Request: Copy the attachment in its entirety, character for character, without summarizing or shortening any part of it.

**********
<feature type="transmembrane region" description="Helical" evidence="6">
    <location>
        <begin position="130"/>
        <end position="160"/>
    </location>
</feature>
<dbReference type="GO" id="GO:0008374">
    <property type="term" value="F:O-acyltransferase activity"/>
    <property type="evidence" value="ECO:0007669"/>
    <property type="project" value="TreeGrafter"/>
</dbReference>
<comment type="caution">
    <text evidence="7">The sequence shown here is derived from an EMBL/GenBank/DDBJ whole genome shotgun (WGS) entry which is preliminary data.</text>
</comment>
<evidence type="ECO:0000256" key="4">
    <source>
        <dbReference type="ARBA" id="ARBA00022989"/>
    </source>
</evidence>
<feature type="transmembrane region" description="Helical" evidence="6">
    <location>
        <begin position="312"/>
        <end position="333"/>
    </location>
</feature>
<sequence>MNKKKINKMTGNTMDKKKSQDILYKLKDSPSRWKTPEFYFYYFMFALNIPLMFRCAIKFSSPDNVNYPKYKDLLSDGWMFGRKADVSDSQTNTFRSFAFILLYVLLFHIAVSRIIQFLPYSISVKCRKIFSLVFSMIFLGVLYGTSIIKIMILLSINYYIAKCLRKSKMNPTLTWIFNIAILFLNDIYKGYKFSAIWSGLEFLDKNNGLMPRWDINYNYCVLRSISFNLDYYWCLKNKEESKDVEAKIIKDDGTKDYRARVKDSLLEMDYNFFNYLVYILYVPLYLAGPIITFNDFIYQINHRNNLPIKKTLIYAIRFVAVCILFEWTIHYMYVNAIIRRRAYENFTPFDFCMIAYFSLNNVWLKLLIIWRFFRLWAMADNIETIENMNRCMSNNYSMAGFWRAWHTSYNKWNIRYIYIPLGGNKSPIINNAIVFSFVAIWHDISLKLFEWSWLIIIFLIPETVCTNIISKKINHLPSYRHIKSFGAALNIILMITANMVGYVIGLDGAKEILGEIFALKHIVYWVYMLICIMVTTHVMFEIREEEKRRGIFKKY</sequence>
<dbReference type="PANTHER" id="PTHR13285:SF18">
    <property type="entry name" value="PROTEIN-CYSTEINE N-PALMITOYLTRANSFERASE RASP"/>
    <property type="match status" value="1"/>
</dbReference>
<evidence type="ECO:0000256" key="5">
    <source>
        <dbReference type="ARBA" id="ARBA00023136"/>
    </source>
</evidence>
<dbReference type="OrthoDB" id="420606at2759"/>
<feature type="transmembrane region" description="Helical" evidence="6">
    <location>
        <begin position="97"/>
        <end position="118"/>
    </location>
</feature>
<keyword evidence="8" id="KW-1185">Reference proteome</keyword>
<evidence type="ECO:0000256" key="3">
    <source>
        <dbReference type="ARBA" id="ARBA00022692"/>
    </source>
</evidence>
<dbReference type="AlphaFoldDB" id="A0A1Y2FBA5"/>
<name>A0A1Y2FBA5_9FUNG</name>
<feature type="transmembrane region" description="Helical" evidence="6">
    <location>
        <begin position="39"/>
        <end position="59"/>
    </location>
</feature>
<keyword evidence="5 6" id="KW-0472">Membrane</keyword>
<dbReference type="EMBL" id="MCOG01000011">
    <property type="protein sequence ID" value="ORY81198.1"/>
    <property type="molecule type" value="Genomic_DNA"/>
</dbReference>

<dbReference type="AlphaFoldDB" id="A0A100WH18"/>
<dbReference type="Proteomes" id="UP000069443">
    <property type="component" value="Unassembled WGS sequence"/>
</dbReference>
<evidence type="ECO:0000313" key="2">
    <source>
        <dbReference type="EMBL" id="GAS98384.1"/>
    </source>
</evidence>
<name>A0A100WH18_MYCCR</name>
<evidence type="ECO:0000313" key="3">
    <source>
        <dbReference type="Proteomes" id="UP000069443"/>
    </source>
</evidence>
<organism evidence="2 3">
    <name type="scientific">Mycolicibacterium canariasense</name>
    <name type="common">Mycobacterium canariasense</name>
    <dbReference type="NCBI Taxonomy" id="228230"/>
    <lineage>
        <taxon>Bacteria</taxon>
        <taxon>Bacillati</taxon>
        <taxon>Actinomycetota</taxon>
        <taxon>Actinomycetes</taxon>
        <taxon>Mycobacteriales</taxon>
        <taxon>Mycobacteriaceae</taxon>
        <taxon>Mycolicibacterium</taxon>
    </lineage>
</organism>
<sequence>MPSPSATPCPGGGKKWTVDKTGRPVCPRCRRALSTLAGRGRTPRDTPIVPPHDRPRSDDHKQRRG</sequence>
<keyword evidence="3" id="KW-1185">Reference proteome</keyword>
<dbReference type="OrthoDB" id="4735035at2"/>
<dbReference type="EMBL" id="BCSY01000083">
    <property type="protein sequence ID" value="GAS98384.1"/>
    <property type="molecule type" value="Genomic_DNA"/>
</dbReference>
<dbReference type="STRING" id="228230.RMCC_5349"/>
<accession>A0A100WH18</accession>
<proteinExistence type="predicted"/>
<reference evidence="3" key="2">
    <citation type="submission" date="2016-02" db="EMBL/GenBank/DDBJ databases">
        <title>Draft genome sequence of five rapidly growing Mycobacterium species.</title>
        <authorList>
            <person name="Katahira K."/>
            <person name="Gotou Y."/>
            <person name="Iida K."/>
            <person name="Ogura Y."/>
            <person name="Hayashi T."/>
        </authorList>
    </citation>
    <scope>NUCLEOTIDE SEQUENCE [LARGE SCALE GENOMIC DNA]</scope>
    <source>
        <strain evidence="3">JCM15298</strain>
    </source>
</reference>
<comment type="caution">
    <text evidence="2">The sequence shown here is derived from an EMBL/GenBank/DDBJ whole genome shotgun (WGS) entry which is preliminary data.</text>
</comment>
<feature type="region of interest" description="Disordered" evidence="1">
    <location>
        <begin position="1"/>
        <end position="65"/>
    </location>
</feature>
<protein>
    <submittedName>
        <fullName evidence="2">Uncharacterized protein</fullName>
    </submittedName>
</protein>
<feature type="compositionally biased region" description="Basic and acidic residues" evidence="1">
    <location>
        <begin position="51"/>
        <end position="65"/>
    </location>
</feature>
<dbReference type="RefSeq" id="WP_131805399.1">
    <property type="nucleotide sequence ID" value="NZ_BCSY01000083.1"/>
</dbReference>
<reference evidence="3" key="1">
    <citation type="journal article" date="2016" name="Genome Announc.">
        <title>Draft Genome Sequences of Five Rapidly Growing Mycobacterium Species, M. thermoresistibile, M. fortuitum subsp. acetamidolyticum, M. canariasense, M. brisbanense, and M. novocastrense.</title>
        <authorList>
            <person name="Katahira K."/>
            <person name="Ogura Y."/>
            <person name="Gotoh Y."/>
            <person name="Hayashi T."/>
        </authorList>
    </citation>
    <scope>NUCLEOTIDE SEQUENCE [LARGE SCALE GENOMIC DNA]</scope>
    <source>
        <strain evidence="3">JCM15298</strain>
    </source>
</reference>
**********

<feature type="transmembrane region" description="Helical" evidence="6">
    <location>
        <begin position="130"/>
        <end position="160"/>
    </location>
</feature>
<dbReference type="GO" id="GO:0008374">
    <property type="term" value="F:O-acyltransferase activity"/>
    <property type="evidence" value="ECO:0007669"/>
    <property type="project" value="TreeGrafter"/>
</dbReference>
<comment type="caution">
    <text evidence="7">The sequence shown here is derived from an EMBL/GenBank/DDBJ whole genome shotgun (WGS) entry which is preliminary data.</text>
</comment>
<evidence type="ECO:0000256" key="4">
    <source>
        <dbReference type="ARBA" id="ARBA00022989"/>
    </source>
</evidence>
<feature type="transmembrane region" description="Helical" evidence="6">
    <location>
        <begin position="312"/>
        <end position="333"/>
    </location>
</feature>
<sequence>MNKKKINKMTGNTMDKKKSQDILYKLKDSPSRWKTPEFYFYYFMFALNIPLMFRCAIKFSSPDNVNYPKYKDLLSDGWMFGRKADVSDSQTNTFRSFAFILLYVLLFHIAVSRIIQFLPYSISVKCRKIFSLVFSMIFLGVLYGTSIIKIMILLSINYYIAKCLRKSKMNPTLTWIFNIAILFLNDIYKGYKFSAIWSGLEFLDKNNGLMPRWDINYNYCVLRSISFNLDYYWCLKNKEESKDVEAKIIKDDGTKDYRARVKDSLLEMDYNFFNYLVYILYVPLYLAGPIITFNDFIYQINHRNNLPIKKTLIYAIRFVAVCILFEWTIHYMYVNAIIRRRAYENFTPFDFCMIAYFSLNNVWLKLLIIWRFFRLWAMADNIETIENMNRCMSNNYSMAGFWRAWHTSYNKWNIRYIYIPLGGNKSPIINNAIVFSFVAIWHDISLKLFEWSWLIIIFLIPETVCTNIISKKINHLPSYRHIKSFGAALNIILMITANMVGYVIGLDGAKEILGEIFALKHIVYWVYMLICIMVTTHVMFEIREEEKRRGIFKKY</sequence>
<dbReference type="PANTHER" id="PTHR13285:SF18">
    <property type="entry name" value="PROTEIN-CYSTEINE N-PALMITOYLTRANSFERASE RASP"/>
    <property type="match status" value="1"/>
</dbReference>
<evidence type="ECO:0000256" key="5">
    <source>
        <dbReference type="ARBA" id="ARBA00023136"/>
    </source>
</evidence>
<dbReference type="OrthoDB" id="420606at2759"/>
<feature type="transmembrane region" description="Helical" evidence="6">
    <location>
        <begin position="97"/>
        <end position="118"/>
    </location>
</feature>
<keyword evidence="8" id="KW-1185">Reference proteome</keyword>
<evidence type="ECO:0000256" key="3">
    <source>
        <dbReference type="ARBA" id="ARBA00022692"/>
    </source>
</evidence>
<dbReference type="AlphaFoldDB" id="A0A1Y2FBA5"/>
<name>A0A1Y2FBA5_9FUNG</name>
<feature type="transmembrane region" description="Helical" evidence="6">
    <location>
        <begin position="39"/>
        <end position="59"/>
    </location>
</feature>
<keyword evidence="5 6" id="KW-0472">Membrane</keyword>
<dbReference type="EMBL" id="MCOG01000011">
    <property type="protein sequence ID" value="ORY81198.1"/>
    <property type="molecule type" value="Genomic_DNA"/>
</dbReference>

<dbReference type="AlphaFoldDB" id="A0A100WH18"/>
<dbReference type="Proteomes" id="UP000069443">
    <property type="component" value="Unassembled WGS sequence"/>
</dbReference>
<evidence type="ECO:0000313" key="2">
    <source>
        <dbReference type="EMBL" id="GAS98384.1"/>
    </source>
</evidence>
<name>A0A100WH18_MYCCR</name>
<evidence type="ECO:0000313" key="3">
    <source>
        <dbReference type="Proteomes" id="UP000069443"/>
    </source>
</evidence>
<organism evidence="2 3">
    <name type="scientific">Mycolicibacterium canariasense</name>
    <name type="common">Mycobacterium canariasense</name>
    <dbReference type="NCBI Taxonomy" id="228230"/>
    <lineage>
        <taxon>Bacteria</taxon>
        <taxon>Bacillati</taxon>
        <taxon>Actinomycetota</taxon>
        <taxon>Actinomycetes</taxon>
        <taxon>Mycobacteriales</taxon>
        <taxon>Mycobacteriaceae</taxon>
        <taxon>Mycolicibacterium</taxon>
    </lineage>
</organism>
<sequence>MPSPSATPCPGGGKKWTVDKTGRPVCPRCRRALSTLAGRGRTPRDTPIVPPHDRPRSDDHKQRRG</sequence>
<keyword evidence="3" id="KW-1185">Reference proteome</keyword>
<dbReference type="OrthoDB" id="4735035at2"/>
<dbReference type="EMBL" id="BCSY01000083">
    <property type="protein sequence ID" value="GAS98384.1"/>
    <property type="molecule type" value="Genomic_DNA"/>
</dbReference>
<dbReference type="STRING" id="228230.RMCC_5349"/>
<accession>A0A100WH18</accession>
<proteinExistence type="predicted"/>
<reference evidence="3" key="2">
    <citation type="submission" date="2016-02" db="EMBL/GenBank/DDBJ databases">
        <title>Draft genome sequence of five rapidly growing Mycobacterium species.</title>
        <authorList>
            <person name="Katahira K."/>
            <person name="Gotou Y."/>
            <person name="Iida K."/>
            <person name="Ogura Y."/>
            <person name="Hayashi T."/>
        </authorList>
    </citation>
    <scope>NUCLEOTIDE SEQUENCE [LARGE SCALE GENOMIC DNA]</scope>
    <source>
        <strain evidence="3">JCM15298</strain>
    </source>
</reference>
<comment type="caution">
    <text evidence="2">The sequence shown here is derived from an EMBL/GenBank/DDBJ whole genome shotgun (WGS) entry which is preliminary data.</text>
</comment>
<feature type="region of interest" description="Disordered" evidence="1">
    <location>
        <begin position="1"/>
        <end position="65"/>
    </location>
</feature>
<protein>
    <submittedName>
        <fullName evidence="2">Uncharacterized protein</fullName>
    </submittedName>
</protein>
<feature type="compositionally biased region" description="Basic and acidic residues" evidence="1">
    <location>
        <begin position="51"/>
        <end position="65"/>
    </location>
</feature>
<dbReference type="RefSeq" id="WP_131805399.1">
    <property type="nucleotide sequence ID" value="NZ_BCSY01000083.1"/>
</dbReference>
<reference evidence="3" key="1">
    <citation type="journal article" date="2016" name="Genome Announc.">
        <title>Draft Genome Sequences of Five Rapidly Growing Mycobacterium Species, M. thermoresistibile, M. fortuitum subsp. acetamidolyticum, M. canariasense, M. brisbanense, and M. novocastrense.</title>
        <authorList>
            <person name="Katahira K."/>
            <person name="Ogura Y."/>
            <person name="Gotoh Y."/>
            <person name="Hayashi T."/>
        </authorList>
    </citation>
    <scope>NUCLEOTIDE SEQUENCE [LARGE SCALE GENOMIC DNA]</scope>
    <source>
        <strain evidence="3">JCM15298</strain>
    </source>
</reference>